And what really 'marginalia' was? A blend of pop, folk, rock, psychedelics and madness, sired and later hugely influenced by the Brazilian tropicalism movement and taking blood continuously from parallel movements from outside: psych & space rock, fusion, proto-prog, hard & acid rock, glam, latin jazz, etc. It's hard to shape an accurate definition since its boundaries are very smooth and not totally clear.

However, while 'tropicalism', rooted on Brazilian popular music, was dead around 1971-1972, the 'udigrudi', rooted mainly on international rock, struggled and got to remain alive until the end of the 70s, and going more and more in the direction of prog-rock or at least prog-related as time passed by.

It's fine, in fact it's enjoyable to see that the Prog Archives shelters acts like Casa Das Máquinas, Som Nosso De Cada Dia, late Mutantes, Recordando O Vale das Maçãs, Saecvla Saecvlorvm and TERRENO BALDIO. Sooner or later other acts from the Brazilian underground will be added, like Marconi Notari, Spectrum, Módulo Mil, Zé Ramalho, Lula Cortez, O Peso, Ave Sangria, etc, while others like Sirlan, Alceu Valença and Jards Macalé even being part of this stream are really more difficult to be included since their progressive sound of the 70s lacked the rock part required at the Archives.

But being a representative of an era or a movement means not necessarily that you are great or musically meaningful, sometimes some acts simply disappear when all the foam vanishes - this is not the case of TERRENO BALDIO: they were good. I do not like to make comparisons between artists, and specifically if one point to a sole name, like being an ersatz to Gentle Giant; it sounds like they were a weak tribute band. Also one must know the history behind the curtains; the way TERRENO BALDIO sing and play has much more to do with Brazilian bands and artists of late 50s and early 60s and it's steadily settled on bossa nova singers and folk acts. Can't we carry the aroma of originality too? Hearing the album "Terreno Baldio" I also grab much of O Terço and Os Mutantes and why not? The main influential line comes from other Brazilian artists, be them prog or not.

So much blabbing and no word up to now about the album "Terreno Baldio", the debut work of TERRENO BALDIO. We have a cluster of neat short tracks decorated with fine musicianship and exquisite whispered vocals, very refreshing and amusing. Lyrics in Portuguese are mainly incidental, basically meaningless but well placed to trim the overall atmosphere - melodies kept a certain resemblance amongst them, which is another part of the intended ambience.

'Pássaro azul', the opener, is a blues-rock provided with good tunes and strange sound effects. 'Loucuras de amor' mixes the blues climate with a kind of balladesque accompaniment; refrain brings a renaissance flair. 'Despertar' maintains the rock trend while 'Água que corre' goes from soft to a bit experimental; the bossa nova drumming and the jazz beat are undeniable. 'A volta' is very interesting with its baião intro, calling the gods from distant worlds, only to give room to some weird tunes. 'Quando as coisas ganham vida' is where they really look like Gentle Giant, but the quaint effects provided are quite different. 'Este é o lugar' shows the fine band musicianship. 'Grite', the closing track, is the album's best - a great progressive song indeed.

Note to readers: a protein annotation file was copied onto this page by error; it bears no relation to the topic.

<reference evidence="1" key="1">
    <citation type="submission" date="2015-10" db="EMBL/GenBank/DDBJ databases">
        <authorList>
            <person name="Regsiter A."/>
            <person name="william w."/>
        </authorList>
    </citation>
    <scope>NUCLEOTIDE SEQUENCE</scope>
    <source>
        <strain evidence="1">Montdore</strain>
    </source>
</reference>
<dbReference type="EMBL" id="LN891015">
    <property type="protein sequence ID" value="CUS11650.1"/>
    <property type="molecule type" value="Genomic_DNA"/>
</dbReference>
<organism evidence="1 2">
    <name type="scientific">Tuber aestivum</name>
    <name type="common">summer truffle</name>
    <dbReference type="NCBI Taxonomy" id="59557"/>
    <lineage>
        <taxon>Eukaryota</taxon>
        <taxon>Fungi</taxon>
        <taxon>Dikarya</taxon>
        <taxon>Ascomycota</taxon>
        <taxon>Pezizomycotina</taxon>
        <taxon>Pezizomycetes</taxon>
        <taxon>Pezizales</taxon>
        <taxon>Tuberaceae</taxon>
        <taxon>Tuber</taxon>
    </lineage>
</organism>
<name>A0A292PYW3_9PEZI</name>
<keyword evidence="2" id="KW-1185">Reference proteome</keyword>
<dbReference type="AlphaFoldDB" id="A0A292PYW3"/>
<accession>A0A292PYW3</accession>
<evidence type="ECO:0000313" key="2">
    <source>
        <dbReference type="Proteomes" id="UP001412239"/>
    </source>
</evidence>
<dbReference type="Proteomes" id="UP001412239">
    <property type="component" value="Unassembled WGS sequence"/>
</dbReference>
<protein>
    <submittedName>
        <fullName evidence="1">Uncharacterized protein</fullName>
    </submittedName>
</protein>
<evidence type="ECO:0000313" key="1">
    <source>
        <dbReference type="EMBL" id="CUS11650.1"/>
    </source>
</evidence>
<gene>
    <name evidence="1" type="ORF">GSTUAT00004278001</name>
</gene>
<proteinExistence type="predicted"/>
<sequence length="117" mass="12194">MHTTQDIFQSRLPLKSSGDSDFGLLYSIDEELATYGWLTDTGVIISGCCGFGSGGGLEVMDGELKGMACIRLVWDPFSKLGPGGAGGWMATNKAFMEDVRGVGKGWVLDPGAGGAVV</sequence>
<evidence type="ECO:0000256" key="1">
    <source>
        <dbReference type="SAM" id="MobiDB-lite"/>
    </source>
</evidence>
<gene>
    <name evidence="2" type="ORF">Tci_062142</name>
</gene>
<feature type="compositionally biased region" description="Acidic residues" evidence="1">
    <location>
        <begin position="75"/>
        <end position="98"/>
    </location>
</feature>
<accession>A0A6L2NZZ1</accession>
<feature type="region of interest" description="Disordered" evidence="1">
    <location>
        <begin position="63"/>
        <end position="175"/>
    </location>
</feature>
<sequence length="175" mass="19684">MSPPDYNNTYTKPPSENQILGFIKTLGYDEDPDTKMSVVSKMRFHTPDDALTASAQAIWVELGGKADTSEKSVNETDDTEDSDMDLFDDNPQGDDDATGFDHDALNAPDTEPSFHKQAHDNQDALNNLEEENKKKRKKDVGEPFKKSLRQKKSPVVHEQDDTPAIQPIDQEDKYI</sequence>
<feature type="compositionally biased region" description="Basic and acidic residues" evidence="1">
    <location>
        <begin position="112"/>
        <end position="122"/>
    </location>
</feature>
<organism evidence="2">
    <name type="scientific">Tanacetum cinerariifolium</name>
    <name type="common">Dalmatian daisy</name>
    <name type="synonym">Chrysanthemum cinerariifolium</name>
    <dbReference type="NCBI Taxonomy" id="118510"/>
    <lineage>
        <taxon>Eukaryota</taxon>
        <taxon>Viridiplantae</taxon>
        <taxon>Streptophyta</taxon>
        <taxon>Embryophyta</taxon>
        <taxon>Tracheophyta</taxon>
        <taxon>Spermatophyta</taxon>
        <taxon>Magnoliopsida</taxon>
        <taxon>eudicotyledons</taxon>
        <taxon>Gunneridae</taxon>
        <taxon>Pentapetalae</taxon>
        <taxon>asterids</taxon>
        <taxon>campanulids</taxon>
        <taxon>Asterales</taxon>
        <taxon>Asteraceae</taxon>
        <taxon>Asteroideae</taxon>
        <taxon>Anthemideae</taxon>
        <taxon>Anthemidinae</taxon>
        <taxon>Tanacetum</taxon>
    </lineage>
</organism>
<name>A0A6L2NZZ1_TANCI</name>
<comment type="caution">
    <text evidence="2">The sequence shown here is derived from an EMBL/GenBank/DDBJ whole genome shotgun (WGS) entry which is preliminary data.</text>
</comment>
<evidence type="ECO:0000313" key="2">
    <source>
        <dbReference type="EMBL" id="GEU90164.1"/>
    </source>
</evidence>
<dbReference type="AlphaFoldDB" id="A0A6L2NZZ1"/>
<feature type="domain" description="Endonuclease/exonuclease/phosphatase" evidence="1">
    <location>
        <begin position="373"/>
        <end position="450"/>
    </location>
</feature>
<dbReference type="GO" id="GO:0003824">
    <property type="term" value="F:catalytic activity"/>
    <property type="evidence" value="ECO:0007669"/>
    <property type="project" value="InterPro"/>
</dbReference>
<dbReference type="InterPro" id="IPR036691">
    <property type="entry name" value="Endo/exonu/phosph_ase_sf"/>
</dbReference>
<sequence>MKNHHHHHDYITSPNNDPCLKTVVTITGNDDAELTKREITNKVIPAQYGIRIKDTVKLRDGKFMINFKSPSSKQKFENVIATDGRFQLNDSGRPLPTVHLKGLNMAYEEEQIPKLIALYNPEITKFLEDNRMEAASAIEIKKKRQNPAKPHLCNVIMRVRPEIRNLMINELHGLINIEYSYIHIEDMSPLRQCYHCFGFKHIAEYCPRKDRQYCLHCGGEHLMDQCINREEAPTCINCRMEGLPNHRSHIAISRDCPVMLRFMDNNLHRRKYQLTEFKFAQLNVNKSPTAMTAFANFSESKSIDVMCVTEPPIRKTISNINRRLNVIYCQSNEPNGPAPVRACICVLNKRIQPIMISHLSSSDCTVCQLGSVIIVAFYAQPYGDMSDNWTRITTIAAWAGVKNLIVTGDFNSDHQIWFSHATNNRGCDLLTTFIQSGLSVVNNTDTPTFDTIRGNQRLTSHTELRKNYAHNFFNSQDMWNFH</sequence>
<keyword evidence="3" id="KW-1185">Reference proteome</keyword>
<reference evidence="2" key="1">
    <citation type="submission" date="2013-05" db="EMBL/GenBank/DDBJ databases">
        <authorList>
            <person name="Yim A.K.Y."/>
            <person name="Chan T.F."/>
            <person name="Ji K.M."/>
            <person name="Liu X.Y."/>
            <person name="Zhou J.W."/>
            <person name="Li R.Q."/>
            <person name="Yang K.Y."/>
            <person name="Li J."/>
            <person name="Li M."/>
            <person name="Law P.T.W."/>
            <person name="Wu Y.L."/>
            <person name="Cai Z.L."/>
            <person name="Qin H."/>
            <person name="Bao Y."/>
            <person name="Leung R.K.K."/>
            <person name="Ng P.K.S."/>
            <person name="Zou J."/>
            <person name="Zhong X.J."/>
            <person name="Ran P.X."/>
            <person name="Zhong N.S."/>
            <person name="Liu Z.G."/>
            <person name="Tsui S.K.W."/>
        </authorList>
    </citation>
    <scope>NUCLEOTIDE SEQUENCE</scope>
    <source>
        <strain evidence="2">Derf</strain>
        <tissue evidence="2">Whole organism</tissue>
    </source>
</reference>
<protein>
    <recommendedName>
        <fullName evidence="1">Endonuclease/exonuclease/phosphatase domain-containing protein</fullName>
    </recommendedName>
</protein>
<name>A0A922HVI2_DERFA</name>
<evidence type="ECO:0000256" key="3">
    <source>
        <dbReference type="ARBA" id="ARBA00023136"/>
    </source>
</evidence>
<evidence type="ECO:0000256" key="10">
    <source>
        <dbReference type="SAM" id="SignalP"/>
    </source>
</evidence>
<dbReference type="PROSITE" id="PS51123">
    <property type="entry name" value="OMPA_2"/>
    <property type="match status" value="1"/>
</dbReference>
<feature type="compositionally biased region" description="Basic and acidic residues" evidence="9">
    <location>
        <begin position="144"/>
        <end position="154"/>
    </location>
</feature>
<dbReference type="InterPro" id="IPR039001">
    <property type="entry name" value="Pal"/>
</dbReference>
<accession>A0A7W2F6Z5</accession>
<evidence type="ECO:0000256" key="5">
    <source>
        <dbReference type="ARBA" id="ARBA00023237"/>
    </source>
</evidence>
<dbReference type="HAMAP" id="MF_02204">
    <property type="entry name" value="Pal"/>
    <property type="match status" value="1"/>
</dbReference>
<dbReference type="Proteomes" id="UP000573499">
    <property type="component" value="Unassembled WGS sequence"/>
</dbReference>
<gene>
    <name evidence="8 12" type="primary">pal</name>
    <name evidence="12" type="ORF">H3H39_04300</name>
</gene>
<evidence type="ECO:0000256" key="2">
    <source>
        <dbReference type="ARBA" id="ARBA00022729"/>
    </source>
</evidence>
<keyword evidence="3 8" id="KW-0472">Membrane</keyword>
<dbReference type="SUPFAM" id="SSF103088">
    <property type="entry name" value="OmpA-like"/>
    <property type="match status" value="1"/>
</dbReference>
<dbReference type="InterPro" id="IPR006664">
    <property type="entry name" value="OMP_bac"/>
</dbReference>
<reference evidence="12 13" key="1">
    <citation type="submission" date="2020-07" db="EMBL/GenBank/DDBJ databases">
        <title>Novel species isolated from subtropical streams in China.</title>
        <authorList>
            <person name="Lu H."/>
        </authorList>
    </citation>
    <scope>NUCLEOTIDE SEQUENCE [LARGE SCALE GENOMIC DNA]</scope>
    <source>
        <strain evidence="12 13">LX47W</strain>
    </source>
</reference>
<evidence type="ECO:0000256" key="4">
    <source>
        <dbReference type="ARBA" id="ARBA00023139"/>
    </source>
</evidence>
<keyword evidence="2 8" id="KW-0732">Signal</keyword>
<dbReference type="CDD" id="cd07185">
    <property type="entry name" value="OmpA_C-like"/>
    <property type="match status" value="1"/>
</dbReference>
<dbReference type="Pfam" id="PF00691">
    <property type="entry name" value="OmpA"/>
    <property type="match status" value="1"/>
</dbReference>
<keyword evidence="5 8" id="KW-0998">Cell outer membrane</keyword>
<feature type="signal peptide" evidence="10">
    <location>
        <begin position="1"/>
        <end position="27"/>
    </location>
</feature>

I believe that "Terreno Baldio" is an important piece to solve the puzzle of the Brazilian underground movement that happened 30 years ago and should not be forgotten. For this reason and also for the overall quality of songs and musicians, I rate this album an excellent addition to any music collection.

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Send comments to Atkingani (BETA) | Report this review (#134843) | Review Permalink
Posted Saturday, August 25, 2007

Review by CCVP
PROG REVIEWER
5 stars Better than ANY Gentle Giant album, besides being called the brazilian Gentle Giant

This album is a true gem from the original brazilian progressive rock scene and can possibly be the best brazilian rock album ever made, in my opinion. Here, Terreno Baldio represents the first wave of bands that, still in the 70's, were influenced by the previous / major progressive rock band, just like bands such as Triumvirat and Eloy and, along with their german counterparts, the brazilian band was able to put out terrific albums inspired by one major (and amazing) english progressive rock band most of you know, called Gentle Giant. The Giant influence becomes even clearer when you see that both bands have technically challenging songs, similar vocal styles and restless basses and drums (both instruments are the base for all the songs in both bands, hardly having any rest or pause).

However, Terreno Baldio was able to surpass Gentle Giant, at least in this album, in an incredible display of musical skill, creativity, beauty, originality and, last but not least, ROCK. That's right, rock. Terreno Baldio may be called the brazilian Gentle Giant because their music resembles GG but, unlike the english band, the Terreno music is much more energetic, straight to the point and have a heavier music somehow. Another important characteristic that puts Terreno Baldio ahead of Gentle Giant is the language the lyrics are sung: i am more capable to appreciate poetry in my native tongue (portuguese) than in a foreign language (in this case, english).

There is also something very interesting in this album that no one else have noted so far: this is a concept album. However, its concept is actually two different stories put together in an album: the life story of a blue bird and the story of a man in search of something (i still could not put my finger on what he is after, but anyway. . . ) that were connected by an empty lot.